The Mombasa-Nairobi Standard Gauge Railway (SGR) train service. People walk along train tracks in front of a bridge, built for SGR railway trains near the town of Athi River, Kenya. File Photo
The Mombasa-Nairobi Standard Gauge Railway (SGR) train service. People walk along train tracks in front of a bridge, built for SGR railway trains near the town of Athi River, Kenya. File Photo

China-built modern railway powering Kenya's modernisation

By Xinhua Time of article published Feb 28, 2020

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NAIROBI - The Mombasa-Nairobi Standard Gauge Railway (SGR) train service that marked 1,000 days of seamless operations on Tuesday has fuelled Kenya's economic modernisation, an expert has said.

Sammy Kwinga, a Nairobi-based political scientist said that Kenya's gross domestic product (GDP) and its attractiveness to investors has gone up since the launch of SGR commuter and freight services along the kilometre Mombasa-Nairobi transport corridor.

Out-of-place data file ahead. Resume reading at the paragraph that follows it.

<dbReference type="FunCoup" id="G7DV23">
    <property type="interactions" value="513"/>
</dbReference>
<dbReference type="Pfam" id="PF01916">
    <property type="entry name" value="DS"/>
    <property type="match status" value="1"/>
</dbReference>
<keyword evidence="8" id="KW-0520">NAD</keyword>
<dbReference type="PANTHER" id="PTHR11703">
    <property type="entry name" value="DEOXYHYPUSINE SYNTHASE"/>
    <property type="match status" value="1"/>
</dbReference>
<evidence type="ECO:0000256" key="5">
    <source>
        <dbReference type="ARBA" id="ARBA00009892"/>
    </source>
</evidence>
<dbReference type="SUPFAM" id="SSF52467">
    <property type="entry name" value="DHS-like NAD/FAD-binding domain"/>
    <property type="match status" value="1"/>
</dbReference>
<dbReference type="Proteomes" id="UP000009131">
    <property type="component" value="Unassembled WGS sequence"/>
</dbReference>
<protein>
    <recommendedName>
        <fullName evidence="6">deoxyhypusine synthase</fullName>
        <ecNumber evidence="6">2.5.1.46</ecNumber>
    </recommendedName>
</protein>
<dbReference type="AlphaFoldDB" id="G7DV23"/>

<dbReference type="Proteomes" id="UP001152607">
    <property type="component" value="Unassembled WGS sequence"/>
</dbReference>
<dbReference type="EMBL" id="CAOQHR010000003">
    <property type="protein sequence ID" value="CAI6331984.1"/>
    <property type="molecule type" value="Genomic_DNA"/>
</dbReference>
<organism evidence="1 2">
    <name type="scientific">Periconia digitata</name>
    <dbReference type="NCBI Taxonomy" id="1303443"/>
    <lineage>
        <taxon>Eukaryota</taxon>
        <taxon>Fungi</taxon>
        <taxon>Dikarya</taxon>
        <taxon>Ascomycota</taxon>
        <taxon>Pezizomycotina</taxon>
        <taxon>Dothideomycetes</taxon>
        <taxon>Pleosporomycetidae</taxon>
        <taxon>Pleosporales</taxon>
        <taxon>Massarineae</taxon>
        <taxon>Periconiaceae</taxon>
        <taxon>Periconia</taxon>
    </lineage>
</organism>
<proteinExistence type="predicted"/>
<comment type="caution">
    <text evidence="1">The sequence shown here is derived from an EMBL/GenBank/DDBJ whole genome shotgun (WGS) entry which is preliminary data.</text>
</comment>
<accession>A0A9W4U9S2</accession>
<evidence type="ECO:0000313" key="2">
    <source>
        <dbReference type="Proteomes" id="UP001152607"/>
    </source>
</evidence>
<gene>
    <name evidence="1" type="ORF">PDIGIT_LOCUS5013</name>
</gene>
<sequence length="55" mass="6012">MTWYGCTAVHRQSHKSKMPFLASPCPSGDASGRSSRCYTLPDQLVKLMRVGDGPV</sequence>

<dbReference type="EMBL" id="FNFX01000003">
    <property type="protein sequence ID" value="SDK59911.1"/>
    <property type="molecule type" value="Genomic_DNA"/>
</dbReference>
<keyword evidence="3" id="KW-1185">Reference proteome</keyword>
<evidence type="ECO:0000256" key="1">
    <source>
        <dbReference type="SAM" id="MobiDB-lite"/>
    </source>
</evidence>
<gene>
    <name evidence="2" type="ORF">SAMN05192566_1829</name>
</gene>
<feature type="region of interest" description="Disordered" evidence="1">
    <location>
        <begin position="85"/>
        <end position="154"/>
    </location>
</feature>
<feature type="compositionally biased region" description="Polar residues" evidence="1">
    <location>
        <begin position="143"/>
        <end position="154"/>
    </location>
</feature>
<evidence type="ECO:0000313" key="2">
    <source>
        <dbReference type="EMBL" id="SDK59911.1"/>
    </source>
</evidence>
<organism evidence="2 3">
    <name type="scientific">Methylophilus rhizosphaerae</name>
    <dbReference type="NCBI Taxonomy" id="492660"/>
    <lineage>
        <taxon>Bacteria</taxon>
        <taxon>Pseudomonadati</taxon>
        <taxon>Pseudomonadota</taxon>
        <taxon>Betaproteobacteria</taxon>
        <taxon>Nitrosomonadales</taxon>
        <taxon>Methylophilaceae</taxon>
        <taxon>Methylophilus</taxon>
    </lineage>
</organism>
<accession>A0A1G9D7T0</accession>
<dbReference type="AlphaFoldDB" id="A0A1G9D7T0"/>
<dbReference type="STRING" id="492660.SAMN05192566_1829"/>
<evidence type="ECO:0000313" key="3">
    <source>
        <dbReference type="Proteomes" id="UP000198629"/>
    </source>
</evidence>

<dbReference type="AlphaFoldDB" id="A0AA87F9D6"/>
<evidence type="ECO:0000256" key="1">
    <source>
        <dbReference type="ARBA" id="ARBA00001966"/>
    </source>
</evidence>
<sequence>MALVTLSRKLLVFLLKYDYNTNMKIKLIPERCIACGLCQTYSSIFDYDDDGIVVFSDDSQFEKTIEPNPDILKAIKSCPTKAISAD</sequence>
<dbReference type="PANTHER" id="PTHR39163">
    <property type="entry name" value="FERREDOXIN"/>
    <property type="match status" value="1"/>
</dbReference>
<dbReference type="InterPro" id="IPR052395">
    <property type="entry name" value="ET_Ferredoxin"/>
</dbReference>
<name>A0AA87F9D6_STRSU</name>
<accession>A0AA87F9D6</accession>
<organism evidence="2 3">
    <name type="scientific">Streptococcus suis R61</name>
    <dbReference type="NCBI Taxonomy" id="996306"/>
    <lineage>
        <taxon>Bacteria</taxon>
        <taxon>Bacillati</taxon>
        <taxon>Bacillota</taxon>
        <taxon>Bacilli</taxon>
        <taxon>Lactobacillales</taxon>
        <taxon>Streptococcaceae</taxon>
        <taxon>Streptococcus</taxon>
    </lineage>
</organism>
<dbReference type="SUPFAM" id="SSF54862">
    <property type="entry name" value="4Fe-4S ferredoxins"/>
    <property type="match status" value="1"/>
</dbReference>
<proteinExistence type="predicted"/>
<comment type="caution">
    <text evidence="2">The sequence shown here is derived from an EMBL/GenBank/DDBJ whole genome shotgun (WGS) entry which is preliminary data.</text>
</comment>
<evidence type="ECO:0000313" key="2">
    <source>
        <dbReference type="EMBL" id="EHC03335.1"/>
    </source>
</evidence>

"Since the SGR passenger and freight service kicked off in 2017, the gross domestic product has risen a whole percentage point to 6.5 percent," Kwinga said in a commentary published by the Daily Nation on Thursday.

He said that a boost to the country's GDP is linked to increased volumes of freight and speedy clearance of cargo from the port of Mombasa to the hinterland where commerce has been revitalised.

He debunked the false narrative from SGR critics who have questioned its commercial viability by pointing at independent studies that shed light on the project's ability to bring faster returns to the Kenyan economy.

A section of Kenyan media this week reported that the construction of the Mombasa-Nairobi SGR was over-priced to the detriment of the taxpayer.

He termed as a fallacy the assertions from critics that Kenya's SGR was procured at a higher cost compared to the ones in neighbouring Tanzania and Ethiopia, saying that diverse socio-economic and political environments in each country somehow influenced the cost of the modern railway project.

Kwinga said that the bulk of criticisms directed at the Mombasa-Nairobi SGR are unjustified and mirror a brazen disregard for the transformation it has unleashed in Kenya and beyond.

"The SGR is a towering signature project that will transform the transport, industrial and business environment, trade and cultural relations in east Africa for generations," said Kwinga.

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